This is a great recipe for dinner, and I love having leftovers for lunch — it’s just as tasty reheated in a microwave or eaten cold as pasta salad.
Cook wholewheat pasta, stir in a sauce made from low-fat cream cheese and pesto, cook up some meatballs or sausages (I often use turkey or chicken versions to keep it light) and whatever vegetables you fancy, and combine it all.
Ludlam-Raine said: “Turkey is a great lean source of protein which is high in essential amino acids, including tryptophan which is involved in the production of certain hormones such as serotonin and melatonin which promote a good mood and better sleep, too. Using a light cream cheese for the sauce is a great way to keep the calories down and saturated fats, too.”
I love frittatas and always mix up the fillings based on what I have. A go-to combination is cooked sweet potatoes, sweetcorn, zucchini, red onion, and feta, and sometimes I add egg whites to my whole eggs for a protein boost. A large frittata can provide 3-4 lunches, perhaps served alongside some salad or bread.
All you have to do is cook your fillings in a large frying pan on a medium heat (or add pre-cooked ingredients to heat up). Whisk your eggs with seasoning then pour into the pan and top with feta. Cook for about five minutes on the stove before transferring to the oven for about 15 minutes, until cooked through and golden on top.
Ludlam-Raine said: “Frittatas are a great choice…satiating…and low-calorie (depending what you put in it of course). They’re perfect for using up leftover vegetables and they’re high in protein too, which is key to prioritize when losing weight as it will help to keep you feeling fuller for longer. Bulking out this recipe with lots of non-starchy vegetables and a handful of potatoes will add extra fiber too as well as 1-2 of your 5-a-day.”
Another dinner which doubles as lunch the next day, stir-fries are nutritious, fast, easy, and tasty. I sometimes speed up the process even more by buying pre-prepared mixes of stir-fry vegetables.
All you need to do is heat some oil in a hot wok, stir-fry chopped veggies for a few minutes, add your protein of choice and cook for a few minutes more, add ready-made noodles or rice, then stir in your sauce. Sometimes I use edamame or lentil noodles for an extra protein boost.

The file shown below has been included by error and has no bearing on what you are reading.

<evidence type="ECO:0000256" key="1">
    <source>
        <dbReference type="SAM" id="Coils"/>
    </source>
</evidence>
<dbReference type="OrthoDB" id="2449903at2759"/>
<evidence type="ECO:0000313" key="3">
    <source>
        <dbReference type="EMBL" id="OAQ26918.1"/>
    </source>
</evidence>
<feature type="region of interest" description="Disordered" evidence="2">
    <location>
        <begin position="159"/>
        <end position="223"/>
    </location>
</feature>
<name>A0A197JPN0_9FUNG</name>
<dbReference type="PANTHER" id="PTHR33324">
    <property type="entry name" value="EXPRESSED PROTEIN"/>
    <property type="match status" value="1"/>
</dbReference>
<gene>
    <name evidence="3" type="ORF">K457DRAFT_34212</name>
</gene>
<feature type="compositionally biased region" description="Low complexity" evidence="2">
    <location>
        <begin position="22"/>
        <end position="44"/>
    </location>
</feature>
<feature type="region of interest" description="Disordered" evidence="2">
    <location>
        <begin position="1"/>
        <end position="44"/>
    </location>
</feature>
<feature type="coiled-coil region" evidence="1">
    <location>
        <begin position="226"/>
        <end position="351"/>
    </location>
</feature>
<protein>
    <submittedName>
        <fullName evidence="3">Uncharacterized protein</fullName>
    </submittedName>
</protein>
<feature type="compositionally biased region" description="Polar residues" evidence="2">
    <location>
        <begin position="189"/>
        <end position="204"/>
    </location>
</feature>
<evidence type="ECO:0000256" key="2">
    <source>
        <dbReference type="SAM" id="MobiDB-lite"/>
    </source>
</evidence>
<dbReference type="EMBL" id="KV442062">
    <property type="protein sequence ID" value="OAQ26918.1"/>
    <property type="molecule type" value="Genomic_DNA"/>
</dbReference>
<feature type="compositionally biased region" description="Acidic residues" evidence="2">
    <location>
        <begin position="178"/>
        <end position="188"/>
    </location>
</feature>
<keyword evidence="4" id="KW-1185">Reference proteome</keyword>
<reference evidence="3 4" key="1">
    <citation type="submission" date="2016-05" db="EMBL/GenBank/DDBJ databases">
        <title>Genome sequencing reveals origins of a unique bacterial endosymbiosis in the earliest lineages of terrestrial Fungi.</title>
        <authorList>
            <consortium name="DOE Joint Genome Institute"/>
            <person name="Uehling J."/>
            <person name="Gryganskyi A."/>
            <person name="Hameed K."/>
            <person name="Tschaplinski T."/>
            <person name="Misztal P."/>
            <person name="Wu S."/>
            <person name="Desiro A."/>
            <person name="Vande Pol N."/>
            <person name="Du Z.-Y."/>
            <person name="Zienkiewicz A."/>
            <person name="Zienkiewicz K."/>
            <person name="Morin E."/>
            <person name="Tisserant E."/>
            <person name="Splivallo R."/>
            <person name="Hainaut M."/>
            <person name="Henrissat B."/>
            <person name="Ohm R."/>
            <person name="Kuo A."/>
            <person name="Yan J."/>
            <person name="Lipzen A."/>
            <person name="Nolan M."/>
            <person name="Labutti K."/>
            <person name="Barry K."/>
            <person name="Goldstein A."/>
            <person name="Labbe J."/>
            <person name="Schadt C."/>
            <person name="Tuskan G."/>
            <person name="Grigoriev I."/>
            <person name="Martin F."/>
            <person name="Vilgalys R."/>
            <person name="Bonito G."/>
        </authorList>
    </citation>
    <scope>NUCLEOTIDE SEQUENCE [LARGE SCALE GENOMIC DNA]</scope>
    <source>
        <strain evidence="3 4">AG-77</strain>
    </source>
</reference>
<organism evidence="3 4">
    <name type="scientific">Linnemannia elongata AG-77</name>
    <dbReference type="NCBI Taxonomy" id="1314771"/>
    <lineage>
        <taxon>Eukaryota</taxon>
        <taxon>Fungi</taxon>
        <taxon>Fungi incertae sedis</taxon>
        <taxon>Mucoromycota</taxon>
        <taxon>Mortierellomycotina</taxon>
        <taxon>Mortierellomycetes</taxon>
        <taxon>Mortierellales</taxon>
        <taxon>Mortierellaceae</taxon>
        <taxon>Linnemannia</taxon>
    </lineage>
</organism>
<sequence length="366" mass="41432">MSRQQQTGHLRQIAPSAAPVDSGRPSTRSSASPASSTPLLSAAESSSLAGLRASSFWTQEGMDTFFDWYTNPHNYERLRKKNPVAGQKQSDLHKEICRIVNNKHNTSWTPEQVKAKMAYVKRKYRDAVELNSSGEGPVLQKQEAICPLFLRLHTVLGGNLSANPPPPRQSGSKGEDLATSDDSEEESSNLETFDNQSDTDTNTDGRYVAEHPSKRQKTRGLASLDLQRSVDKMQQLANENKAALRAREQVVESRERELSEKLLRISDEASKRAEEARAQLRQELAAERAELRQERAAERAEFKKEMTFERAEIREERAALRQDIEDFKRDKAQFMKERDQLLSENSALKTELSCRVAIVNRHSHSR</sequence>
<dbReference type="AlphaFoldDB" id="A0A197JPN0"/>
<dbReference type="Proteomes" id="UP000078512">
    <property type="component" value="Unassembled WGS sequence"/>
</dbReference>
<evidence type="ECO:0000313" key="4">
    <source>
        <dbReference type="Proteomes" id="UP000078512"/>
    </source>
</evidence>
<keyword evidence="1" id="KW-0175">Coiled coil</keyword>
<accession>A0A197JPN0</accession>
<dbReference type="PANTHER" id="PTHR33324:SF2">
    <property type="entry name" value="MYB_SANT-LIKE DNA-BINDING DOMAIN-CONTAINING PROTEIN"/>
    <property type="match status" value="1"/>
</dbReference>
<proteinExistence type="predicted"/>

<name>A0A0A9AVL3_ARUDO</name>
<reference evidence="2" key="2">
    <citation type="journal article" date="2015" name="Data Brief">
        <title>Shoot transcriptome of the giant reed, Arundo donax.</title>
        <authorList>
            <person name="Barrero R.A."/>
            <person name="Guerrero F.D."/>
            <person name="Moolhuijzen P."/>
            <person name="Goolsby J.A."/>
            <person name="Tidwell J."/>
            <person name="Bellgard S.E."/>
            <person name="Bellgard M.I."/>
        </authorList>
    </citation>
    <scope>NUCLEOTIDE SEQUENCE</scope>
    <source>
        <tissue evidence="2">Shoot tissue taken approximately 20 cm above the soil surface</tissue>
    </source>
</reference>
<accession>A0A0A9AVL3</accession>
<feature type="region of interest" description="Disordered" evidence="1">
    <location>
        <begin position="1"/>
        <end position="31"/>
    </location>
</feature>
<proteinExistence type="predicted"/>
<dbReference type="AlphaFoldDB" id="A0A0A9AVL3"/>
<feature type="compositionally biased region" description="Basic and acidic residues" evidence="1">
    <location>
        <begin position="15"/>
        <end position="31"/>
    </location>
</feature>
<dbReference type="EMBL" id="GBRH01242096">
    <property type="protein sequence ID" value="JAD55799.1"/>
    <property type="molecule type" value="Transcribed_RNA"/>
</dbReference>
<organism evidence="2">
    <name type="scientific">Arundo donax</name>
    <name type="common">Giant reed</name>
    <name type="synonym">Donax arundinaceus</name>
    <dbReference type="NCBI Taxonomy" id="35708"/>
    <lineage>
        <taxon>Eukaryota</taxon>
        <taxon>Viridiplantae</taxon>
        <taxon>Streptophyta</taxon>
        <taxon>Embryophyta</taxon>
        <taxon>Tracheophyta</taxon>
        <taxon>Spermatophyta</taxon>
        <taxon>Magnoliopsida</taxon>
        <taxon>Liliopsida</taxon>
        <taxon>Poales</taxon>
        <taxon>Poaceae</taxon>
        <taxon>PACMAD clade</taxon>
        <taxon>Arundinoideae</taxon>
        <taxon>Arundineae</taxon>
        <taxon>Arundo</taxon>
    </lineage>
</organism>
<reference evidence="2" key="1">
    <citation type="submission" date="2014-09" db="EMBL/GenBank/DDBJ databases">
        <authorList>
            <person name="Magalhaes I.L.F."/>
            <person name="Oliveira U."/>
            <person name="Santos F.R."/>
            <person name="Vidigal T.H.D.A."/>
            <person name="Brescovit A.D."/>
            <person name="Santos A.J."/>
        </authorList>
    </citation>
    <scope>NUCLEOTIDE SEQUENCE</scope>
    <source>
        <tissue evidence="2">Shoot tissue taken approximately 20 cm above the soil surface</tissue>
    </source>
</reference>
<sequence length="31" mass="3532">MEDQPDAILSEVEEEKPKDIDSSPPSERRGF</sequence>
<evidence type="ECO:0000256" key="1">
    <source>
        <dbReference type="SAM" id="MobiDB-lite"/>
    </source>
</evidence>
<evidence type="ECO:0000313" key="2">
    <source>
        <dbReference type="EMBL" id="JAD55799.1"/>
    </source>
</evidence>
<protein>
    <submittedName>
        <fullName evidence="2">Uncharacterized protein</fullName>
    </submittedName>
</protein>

Ludlam-Raine said: “Stir-fries are a great way to pack a good volume of vegetables into your meal if you struggle to meet your five-a-day. If you wanted to boost the protein content here, you could even add an egg and scramble in with the vegetables for an egg-fried stir-fry.”
How This Teenager Launched A Successful Influencer Marketing Business During Lockdown – Forbes
Christian Di Bratto
Having played and watched hockey all his life, Toronto-based teenager Christian Di Bratto knew a lot about brand partnerships and the exclusivity deals that players in the NHL had with the various equipment suppliers. “I just thought it was the coolest thing in the world that aside from getting free equipment, these players were being paid to wear it,” he says.
When the pandemic forced schools to close and lessons to go online, the extra free time became an opportunity to explore the market for himself. He launched his own brokering agency, Koala Digital, and began securing partnership deals between TikTok creators and brands. Aged just 19 he has brokered more than $140,000 in talent deals in the last 16 months.
His initial strategy was to approach influencers, starting with Justin Escalona, founder and creator of lifestyle clothing brand 1340 Collective. To his amazement, Di Bratto’s first cold DM to Escalona received a positive response, and he went on to broker deals for him with a beef jerky brand and a gambling site.
“Getting influencers on board is pretty easy, as long as they don’t already have representation,” he says. “I just wanted commission from the money that came in, so when someone offers to make them some money without charging them a fee they don’t usually say no.”
Di Bratto has a running campaign on email marketing site Woodpecker showcasing examples of what he can offer. When he finds an influencer that he wants to work with, he finds their business email, loads it into the campaign, and the software does the rest.
Notable TikTok creators he’s worked with include Daniel MacDonald, Mark Tilbury, and Frank Michael Smith. He has recently brokered deals with investment app Public and Wealthfront for Michael Smith and Daniel Mac. “I ask the influencers for lists of brands they want to work with, and then build lists of those and similar brands to approach,” explains Di Bratto.
Ultimately, success depends on the right fit between the creator’s audience, the audience that the brand is trying to reach, and the way that a brand can be introduced into the creator’s content in a non-intrusive way. “The fit between Daniel Mac and Public, for example, was so good that there wasn’t really a negotiation,” he says. “That deal was a big one for me; it felt as though I was cementing myself in the space.”
Koala Digital operates on a commission basis, and Di Bratto also works with The Influencer Marketing Factory agency, on a monthly fixed-fee basis. “Having some money coming in regardless of if whether or not I get personal talent deals done provides a welcome safety net,” he says.
Currently in his second year of the Real Estate Management program at Ryerson University in Toronto, Di Bratto is still juggling his studies with his business. The fact that his entire university experience to date has been online has given him more freedom to run his business, but he insists that he is disciplined with his studies.